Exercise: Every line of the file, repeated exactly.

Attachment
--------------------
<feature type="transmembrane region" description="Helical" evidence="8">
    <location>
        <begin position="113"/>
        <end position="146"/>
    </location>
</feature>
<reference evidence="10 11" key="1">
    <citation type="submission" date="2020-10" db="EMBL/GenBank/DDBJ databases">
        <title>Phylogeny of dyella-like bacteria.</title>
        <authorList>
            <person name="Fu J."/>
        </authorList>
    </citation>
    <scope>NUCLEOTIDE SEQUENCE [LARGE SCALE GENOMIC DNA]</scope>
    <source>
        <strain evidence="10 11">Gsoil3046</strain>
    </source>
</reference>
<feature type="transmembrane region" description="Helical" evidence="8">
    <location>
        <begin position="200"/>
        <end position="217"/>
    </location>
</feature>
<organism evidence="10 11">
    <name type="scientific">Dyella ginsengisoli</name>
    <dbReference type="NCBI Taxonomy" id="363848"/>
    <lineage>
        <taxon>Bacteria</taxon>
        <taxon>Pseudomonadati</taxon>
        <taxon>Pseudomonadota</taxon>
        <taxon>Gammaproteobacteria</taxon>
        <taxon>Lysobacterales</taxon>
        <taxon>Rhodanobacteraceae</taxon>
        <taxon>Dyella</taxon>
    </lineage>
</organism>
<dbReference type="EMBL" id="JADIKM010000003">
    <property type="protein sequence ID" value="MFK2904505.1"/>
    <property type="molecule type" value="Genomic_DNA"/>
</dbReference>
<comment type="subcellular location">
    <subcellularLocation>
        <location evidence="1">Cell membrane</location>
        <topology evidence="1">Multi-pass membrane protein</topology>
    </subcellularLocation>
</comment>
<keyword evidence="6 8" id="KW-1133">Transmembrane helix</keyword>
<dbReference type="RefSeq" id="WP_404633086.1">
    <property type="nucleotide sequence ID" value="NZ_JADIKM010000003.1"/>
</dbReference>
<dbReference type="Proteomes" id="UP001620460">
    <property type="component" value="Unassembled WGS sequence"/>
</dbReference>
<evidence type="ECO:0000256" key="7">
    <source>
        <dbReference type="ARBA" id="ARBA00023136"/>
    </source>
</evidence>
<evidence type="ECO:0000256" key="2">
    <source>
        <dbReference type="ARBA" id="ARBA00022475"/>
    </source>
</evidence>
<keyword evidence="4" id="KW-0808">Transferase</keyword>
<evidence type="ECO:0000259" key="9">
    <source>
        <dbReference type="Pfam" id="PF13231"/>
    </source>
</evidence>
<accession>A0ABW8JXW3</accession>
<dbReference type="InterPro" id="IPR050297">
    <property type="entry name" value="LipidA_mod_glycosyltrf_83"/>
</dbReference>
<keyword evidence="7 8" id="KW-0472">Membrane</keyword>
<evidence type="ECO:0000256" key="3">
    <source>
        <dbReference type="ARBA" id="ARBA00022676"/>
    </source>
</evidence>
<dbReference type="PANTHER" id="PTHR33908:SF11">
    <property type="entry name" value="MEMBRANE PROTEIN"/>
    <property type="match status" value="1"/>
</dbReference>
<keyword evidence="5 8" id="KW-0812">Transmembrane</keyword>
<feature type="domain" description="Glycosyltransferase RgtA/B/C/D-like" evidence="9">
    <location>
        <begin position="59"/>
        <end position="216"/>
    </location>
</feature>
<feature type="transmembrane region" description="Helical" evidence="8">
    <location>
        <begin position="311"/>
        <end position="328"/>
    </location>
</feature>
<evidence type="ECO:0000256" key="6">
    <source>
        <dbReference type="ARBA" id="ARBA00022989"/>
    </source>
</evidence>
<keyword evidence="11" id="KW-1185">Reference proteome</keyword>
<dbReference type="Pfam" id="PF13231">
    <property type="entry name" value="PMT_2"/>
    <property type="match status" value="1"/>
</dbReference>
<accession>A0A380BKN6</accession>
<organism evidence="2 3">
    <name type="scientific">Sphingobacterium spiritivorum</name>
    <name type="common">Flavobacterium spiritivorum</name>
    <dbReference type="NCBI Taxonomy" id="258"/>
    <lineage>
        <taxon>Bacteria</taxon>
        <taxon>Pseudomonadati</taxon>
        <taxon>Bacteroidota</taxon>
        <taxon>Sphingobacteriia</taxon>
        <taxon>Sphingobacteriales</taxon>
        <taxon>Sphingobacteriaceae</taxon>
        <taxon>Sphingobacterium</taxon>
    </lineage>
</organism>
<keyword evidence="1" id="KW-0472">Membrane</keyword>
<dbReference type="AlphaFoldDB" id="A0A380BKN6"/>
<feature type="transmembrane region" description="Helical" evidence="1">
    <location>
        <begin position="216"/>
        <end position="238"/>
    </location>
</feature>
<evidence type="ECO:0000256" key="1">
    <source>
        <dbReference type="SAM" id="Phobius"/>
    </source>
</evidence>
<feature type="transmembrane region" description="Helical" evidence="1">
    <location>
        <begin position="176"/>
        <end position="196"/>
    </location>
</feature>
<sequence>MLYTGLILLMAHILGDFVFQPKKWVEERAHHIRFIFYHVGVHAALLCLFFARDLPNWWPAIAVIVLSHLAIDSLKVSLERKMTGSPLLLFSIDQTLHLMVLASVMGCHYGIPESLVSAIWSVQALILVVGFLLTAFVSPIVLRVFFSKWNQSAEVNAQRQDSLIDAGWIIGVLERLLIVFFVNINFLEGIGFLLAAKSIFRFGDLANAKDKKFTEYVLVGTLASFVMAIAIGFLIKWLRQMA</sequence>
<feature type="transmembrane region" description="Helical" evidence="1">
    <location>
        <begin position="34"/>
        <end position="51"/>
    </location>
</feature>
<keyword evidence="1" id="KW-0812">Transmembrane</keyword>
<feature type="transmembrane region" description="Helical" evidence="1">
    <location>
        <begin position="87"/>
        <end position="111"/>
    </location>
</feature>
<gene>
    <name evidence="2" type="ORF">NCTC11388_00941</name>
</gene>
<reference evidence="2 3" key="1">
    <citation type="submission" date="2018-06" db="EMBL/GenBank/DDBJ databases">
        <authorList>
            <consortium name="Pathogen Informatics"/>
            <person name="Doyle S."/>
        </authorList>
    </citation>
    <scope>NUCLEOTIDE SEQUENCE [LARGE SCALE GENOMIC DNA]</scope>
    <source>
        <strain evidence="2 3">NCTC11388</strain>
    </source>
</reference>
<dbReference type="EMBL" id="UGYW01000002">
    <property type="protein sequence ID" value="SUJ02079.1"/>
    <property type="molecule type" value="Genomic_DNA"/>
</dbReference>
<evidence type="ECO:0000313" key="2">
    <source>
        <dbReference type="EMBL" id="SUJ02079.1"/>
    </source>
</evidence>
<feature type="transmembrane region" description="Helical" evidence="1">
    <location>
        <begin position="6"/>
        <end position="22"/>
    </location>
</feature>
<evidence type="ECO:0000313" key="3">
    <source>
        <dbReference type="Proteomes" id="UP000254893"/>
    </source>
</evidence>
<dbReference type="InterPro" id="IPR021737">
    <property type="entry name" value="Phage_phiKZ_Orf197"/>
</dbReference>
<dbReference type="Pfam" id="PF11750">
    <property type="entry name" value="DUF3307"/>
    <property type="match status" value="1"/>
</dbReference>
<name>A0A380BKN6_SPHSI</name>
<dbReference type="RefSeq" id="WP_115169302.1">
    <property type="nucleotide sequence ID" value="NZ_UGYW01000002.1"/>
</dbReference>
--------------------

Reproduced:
<feature type="transmembrane region" description="Helical" evidence="8">
    <location>
        <begin position="113"/>
        <end position="146"/>
    </location>
</feature>
<reference evidence="10 11" key="1">
    <citation type="submission" date="2020-10" db="EMBL/GenBank/DDBJ databases">
        <title>Phylogeny of dyella-like bacteria.</title>
        <authorList>
            <person name="Fu J."/>
        </authorList>
    </citation>
    <scope>NUCLEOTIDE SEQUENCE [LARGE SCALE GENOMIC DNA]</scope>
    <source>
        <strain evidence="10 11">Gsoil3046</strain>
    </source>
</reference>
<feature type="transmembrane region" description="Helical" evidence="8">
    <location>
        <begin position="200"/>
        <end position="217"/>
    </location>
</feature>
<organism evidence="10 11">
    <name type="scientific">Dyella ginsengisoli</name>
    <dbReference type="NCBI Taxonomy" id="363848"/>
    <lineage>
        <taxon>Bacteria</taxon>
        <taxon>Pseudomonadati</taxon>
        <taxon>Pseudomonadota</taxon>
        <taxon>Gammaproteobacteria</taxon>
        <taxon>Lysobacterales</taxon>
        <taxon>Rhodanobacteraceae</taxon>
        <taxon>Dyella</taxon>
    </lineage>
</organism>
<dbReference type="EMBL" id="JADIKM010000003">
    <property type="protein sequence ID" value="MFK2904505.1"/>
    <property type="molecule type" value="Genomic_DNA"/>
</dbReference>
<comment type="subcellular location">
    <subcellularLocation>
        <location evidence="1">Cell membrane</location>
        <topology evidence="1">Multi-pass membrane protein</topology>
    </subcellularLocation>
</comment>
<keyword evidence="6 8" id="KW-1133">Transmembrane helix</keyword>
<dbReference type="RefSeq" id="WP_404633086.1">
    <property type="nucleotide sequence ID" value="NZ_JADIKM010000003.1"/>
</dbReference>
<dbReference type="Proteomes" id="UP001620460">
    <property type="component" value="Unassembled WGS sequence"/>
</dbReference>
<evidence type="ECO:0000256" key="7">
    <source>
        <dbReference type="ARBA" id="ARBA00023136"/>
    </source>
</evidence>
<evidence type="ECO:0000256" key="2">
    <source>
        <dbReference type="ARBA" id="ARBA00022475"/>
    </source>
</evidence>
<keyword evidence="4" id="KW-0808">Transferase</keyword>
<evidence type="ECO:0000259" key="9">
    <source>
        <dbReference type="Pfam" id="PF13231"/>
    </source>
</evidence>
<accession>A0ABW8JXW3</accession>
<dbReference type="InterPro" id="IPR050297">
    <property type="entry name" value="LipidA_mod_glycosyltrf_83"/>
</dbReference>
<keyword evidence="7 8" id="KW-0472">Membrane</keyword>
<evidence type="ECO:0000256" key="3">
    <source>
        <dbReference type="ARBA" id="ARBA00022676"/>
    </source>
</evidence>
<dbReference type="PANTHER" id="PTHR33908:SF11">
    <property type="entry name" value="MEMBRANE PROTEIN"/>
    <property type="match status" value="1"/>
</dbReference>
<keyword evidence="5 8" id="KW-0812">Transmembrane</keyword>
<feature type="domain" description="Glycosyltransferase RgtA/B/C/D-like" evidence="9">
    <location>
        <begin position="59"/>
        <end position="216"/>
    </location>
</feature>
<feature type="transmembrane region" description="Helical" evidence="8">
    <location>
        <begin position="311"/>
        <end position="328"/>
    </location>
</feature>
<evidence type="ECO:0000256" key="6">
    <source>
        <dbReference type="ARBA" id="ARBA00022989"/>
    </source>
</evidence>
<keyword evidence="11" id="KW-1185">Reference proteome</keyword>
<dbReference type="Pfam" id="PF13231">
    <property type="entry name" value="PMT_2"/>
    <property type="match status" value="1"/>
</dbReference>
<accession>A0A380BKN6</accession>
<organism evidence="2 3">
    <name type="scientific">Sphingobacterium spiritivorum</name>
    <name type="common">Flavobacterium spiritivorum</name>
    <dbReference type="NCBI Taxonomy" id="258"/>
    <lineage>
        <taxon>Bacteria</taxon>
        <taxon>Pseudomonadati</taxon>
        <taxon>Bacteroidota</taxon>
        <taxon>Sphingobacteriia</taxon>
        <taxon>Sphingobacteriales</taxon>
        <taxon>Sphingobacteriaceae</taxon>
        <taxon>Sphingobacterium</taxon>
    </lineage>
</organism>
<keyword evidence="1" id="KW-0472">Membrane</keyword>
<dbReference type="AlphaFoldDB" id="A0A380BKN6"/>
<feature type="transmembrane region" description="Helical" evidence="1">
    <location>
        <begin position="216"/>
        <end position="238"/>
    </location>
</feature>
<evidence type="ECO:0000256" key="1">
    <source>
        <dbReference type="SAM" id="Phobius"/>
    </source>
</evidence>
<feature type="transmembrane region" description="Helical" evidence="1">
    <location>
        <begin position="176"/>
        <end position="196"/>
    </location>
</feature>
<sequence>MLYTGLILLMAHILGDFVFQPKKWVEERAHHIRFIFYHVGVHAALLCLFFARDLPNWWPAIAVIVLSHLAIDSLKVSLERKMTGSPLLLFSIDQTLHLMVLASVMGCHYGIPESLVSAIWSVQALILVVGFLLTAFVSPIVLRVFFSKWNQSAEVNAQRQDSLIDAGWIIGVLERLLIVFFVNINFLEGIGFLLAAKSIFRFGDLANAKDKKFTEYVLVGTLASFVMAIAIGFLIKWLRQMA</sequence>
<feature type="transmembrane region" description="Helical" evidence="1">
    <location>
        <begin position="34"/>
        <end position="51"/>
    </location>
</feature>
<keyword evidence="1" id="KW-0812">Transmembrane</keyword>
<feature type="transmembrane region" description="Helical" evidence="1">
    <location>
        <begin position="87"/>
        <end position="111"/>
    </location>
</feature>
<gene>
    <name evidence="2" type="ORF">NCTC11388_00941</name>
</gene>
<reference evidence="2 3" key="1">
    <citation type="submission" date="2018-06" db="EMBL/GenBank/DDBJ databases">
        <authorList>
            <consortium name="Pathogen Informatics"/>
            <person name="Doyle S."/>
        </authorList>
    </citation>
    <scope>NUCLEOTIDE SEQUENCE [LARGE SCALE GENOMIC DNA]</scope>
    <source>
        <strain evidence="2 3">NCTC11388</strain>
    </source>
</reference>
<dbReference type="EMBL" id="UGYW01000002">
    <property type="protein sequence ID" value="SUJ02079.1"/>
    <property type="molecule type" value="Genomic_DNA"/>
</dbReference>
<evidence type="ECO:0000313" key="2">
    <source>
        <dbReference type="EMBL" id="SUJ02079.1"/>
    </source>
</evidence>
<feature type="transmembrane region" description="Helical" evidence="1">
    <location>
        <begin position="6"/>
        <end position="22"/>
    </location>
</feature>
<evidence type="ECO:0000313" key="3">
    <source>
        <dbReference type="Proteomes" id="UP000254893"/>
    </source>
</evidence>
<dbReference type="InterPro" id="IPR021737">
    <property type="entry name" value="Phage_phiKZ_Orf197"/>
</dbReference>
<dbReference type="Pfam" id="PF11750">
    <property type="entry name" value="DUF3307"/>
    <property type="match status" value="1"/>
</dbReference>
<name>A0A380BKN6_SPHSI</name>
<dbReference type="RefSeq" id="WP_115169302.1">
    <property type="nucleotide sequence ID" value="NZ_UGYW01000002.1"/>
</dbReference>